The multichannel digital system known as Dolby Digital Surround uses an algorithm called AC-3 (stands for "Audio Code number 3") which consists of a sequence of data that enters the converter via an optical, coaxial or radio frequency input and is decoded by a digital card that returns the content of the transmission to its original state.
Dolby Digital is available in different formats: 6.1, 5.1, 4.1, 3.1, 2.1, 5.0, 4.0, 3.0, 2.0, 1.0, 1.1: the numbers before the point represent the number of channels, those after the point the presence of an LFE element (for the emission of low frequencies – in practice the subwoofer), the separation between the channels can reach 90dB. The speaker arrangement for the 5.1 which is currently the most widespread consists of 2 right front speakers and left, one front center and two rear speakers (all for reproducing frequencies over a very wide range) in addition to the subwoofer that deals with low frequencies.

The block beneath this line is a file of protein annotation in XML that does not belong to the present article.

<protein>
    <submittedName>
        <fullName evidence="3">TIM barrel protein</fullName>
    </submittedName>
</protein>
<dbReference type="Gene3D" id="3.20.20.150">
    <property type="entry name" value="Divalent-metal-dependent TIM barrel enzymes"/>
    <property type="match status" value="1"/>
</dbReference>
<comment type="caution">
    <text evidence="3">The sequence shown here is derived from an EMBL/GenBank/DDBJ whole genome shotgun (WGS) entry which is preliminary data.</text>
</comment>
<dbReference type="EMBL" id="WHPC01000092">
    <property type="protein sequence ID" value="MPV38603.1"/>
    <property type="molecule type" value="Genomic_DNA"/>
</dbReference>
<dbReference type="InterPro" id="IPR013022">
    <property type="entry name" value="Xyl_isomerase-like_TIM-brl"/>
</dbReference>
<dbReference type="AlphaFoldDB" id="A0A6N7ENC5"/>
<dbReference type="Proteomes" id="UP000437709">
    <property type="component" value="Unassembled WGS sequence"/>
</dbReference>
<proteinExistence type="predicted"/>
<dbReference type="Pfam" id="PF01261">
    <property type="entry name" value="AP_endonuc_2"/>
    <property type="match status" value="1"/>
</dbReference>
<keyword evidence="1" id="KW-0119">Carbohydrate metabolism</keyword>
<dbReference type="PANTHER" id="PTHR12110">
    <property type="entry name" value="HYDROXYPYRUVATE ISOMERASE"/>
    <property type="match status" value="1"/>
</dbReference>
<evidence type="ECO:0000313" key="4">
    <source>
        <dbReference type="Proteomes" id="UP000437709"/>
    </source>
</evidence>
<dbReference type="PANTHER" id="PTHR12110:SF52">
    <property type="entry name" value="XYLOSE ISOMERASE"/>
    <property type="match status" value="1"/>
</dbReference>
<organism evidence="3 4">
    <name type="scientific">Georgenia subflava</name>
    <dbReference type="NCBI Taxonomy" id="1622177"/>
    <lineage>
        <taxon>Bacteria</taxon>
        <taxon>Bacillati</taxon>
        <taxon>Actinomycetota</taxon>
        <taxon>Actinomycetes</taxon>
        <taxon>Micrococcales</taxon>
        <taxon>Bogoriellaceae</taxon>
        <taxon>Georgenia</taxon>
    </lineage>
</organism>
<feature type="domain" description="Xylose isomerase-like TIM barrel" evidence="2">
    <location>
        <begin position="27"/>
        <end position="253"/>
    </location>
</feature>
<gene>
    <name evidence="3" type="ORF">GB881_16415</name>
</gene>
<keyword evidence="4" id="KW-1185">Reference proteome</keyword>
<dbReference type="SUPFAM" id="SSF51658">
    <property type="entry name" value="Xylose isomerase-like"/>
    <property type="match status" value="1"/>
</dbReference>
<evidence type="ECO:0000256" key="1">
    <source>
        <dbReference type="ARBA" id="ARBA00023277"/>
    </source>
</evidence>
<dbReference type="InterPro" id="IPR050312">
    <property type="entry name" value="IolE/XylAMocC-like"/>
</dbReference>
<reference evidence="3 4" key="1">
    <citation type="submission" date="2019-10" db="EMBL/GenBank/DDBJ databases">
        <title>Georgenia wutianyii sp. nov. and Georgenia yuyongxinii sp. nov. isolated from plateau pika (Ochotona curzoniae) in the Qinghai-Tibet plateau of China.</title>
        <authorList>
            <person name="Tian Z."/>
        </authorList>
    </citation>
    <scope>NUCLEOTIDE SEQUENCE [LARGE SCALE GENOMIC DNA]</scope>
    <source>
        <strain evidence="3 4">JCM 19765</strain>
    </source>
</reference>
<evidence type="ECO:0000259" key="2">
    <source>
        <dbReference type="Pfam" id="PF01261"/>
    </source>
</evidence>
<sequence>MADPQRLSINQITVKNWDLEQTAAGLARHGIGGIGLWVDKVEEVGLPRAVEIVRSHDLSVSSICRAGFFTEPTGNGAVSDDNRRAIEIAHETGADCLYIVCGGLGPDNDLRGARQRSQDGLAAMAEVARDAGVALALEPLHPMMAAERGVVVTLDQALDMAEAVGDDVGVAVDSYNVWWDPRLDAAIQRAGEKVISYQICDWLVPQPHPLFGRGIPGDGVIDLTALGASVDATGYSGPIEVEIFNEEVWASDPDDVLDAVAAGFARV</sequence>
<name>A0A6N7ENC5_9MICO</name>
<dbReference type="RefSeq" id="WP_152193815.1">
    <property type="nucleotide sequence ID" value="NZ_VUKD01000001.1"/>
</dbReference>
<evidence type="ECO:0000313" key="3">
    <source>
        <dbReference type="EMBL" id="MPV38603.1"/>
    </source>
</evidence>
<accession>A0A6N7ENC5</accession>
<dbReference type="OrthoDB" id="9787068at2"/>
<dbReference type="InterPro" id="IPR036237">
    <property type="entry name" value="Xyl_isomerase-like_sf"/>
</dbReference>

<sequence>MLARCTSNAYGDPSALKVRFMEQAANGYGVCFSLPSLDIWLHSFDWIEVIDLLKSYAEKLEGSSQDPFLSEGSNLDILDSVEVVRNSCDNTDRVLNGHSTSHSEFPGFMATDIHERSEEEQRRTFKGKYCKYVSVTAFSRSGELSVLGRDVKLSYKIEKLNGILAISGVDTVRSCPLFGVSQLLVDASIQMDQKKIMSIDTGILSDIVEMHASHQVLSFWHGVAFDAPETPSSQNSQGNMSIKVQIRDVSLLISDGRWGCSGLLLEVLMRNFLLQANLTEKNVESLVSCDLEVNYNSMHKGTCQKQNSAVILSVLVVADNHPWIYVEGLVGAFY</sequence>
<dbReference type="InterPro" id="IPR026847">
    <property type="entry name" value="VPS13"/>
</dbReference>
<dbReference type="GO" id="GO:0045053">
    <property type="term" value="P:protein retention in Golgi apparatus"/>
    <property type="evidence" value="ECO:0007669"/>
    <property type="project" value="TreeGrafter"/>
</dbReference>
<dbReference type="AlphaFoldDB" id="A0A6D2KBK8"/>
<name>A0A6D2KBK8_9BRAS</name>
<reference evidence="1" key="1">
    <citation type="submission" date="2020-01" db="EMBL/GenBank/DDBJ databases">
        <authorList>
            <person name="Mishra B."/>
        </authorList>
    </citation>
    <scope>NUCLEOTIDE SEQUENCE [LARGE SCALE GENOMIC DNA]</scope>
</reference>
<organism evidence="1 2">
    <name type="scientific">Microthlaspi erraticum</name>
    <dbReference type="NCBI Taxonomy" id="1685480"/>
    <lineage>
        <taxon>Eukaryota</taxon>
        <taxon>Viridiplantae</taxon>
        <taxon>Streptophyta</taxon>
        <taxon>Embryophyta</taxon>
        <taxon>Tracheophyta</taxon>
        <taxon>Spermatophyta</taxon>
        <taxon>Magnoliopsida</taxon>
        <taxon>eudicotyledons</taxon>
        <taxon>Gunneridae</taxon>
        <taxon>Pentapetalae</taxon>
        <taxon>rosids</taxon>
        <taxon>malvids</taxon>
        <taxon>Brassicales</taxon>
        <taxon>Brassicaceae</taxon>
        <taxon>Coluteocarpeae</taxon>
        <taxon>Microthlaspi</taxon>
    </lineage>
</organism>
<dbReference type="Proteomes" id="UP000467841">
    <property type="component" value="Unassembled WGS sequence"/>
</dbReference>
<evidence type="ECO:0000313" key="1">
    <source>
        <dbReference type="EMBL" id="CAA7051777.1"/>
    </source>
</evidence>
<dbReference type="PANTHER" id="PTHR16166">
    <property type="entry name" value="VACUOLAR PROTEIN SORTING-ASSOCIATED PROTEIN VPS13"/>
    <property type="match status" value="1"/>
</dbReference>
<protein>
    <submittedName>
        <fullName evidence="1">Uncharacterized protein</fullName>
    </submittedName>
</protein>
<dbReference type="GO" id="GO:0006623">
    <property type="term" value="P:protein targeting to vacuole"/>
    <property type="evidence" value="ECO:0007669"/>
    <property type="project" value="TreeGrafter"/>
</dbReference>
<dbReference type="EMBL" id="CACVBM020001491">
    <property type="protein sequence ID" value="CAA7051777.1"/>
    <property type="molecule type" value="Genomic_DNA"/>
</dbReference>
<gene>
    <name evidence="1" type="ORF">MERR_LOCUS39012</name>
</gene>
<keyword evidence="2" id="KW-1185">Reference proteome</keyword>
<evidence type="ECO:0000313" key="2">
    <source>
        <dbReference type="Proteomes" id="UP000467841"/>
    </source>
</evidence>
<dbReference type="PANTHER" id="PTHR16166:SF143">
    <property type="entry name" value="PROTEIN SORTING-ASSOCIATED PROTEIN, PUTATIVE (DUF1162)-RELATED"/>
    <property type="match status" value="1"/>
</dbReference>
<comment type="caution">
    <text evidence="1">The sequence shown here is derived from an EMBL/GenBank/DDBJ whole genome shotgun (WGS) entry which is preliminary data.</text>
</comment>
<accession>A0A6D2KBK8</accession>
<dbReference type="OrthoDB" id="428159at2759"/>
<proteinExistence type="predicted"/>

But at present no Mac has an optical digital output and the only possibility is the use of USB as a bridge to digital.
Already at MacWorld in New York M-Audio had presented a low-cost USB-Digital interface suitable for the purpose: Sonica.Sonica supports 24-bit / 96kHz and SRS TruSurround XT technology.
The interface is now supported by Jaguar and a version of the VideoLan freeware player (version 4.3) is available that can support AC3 audio with the M-Audio product.
The software can be downloaded from this page.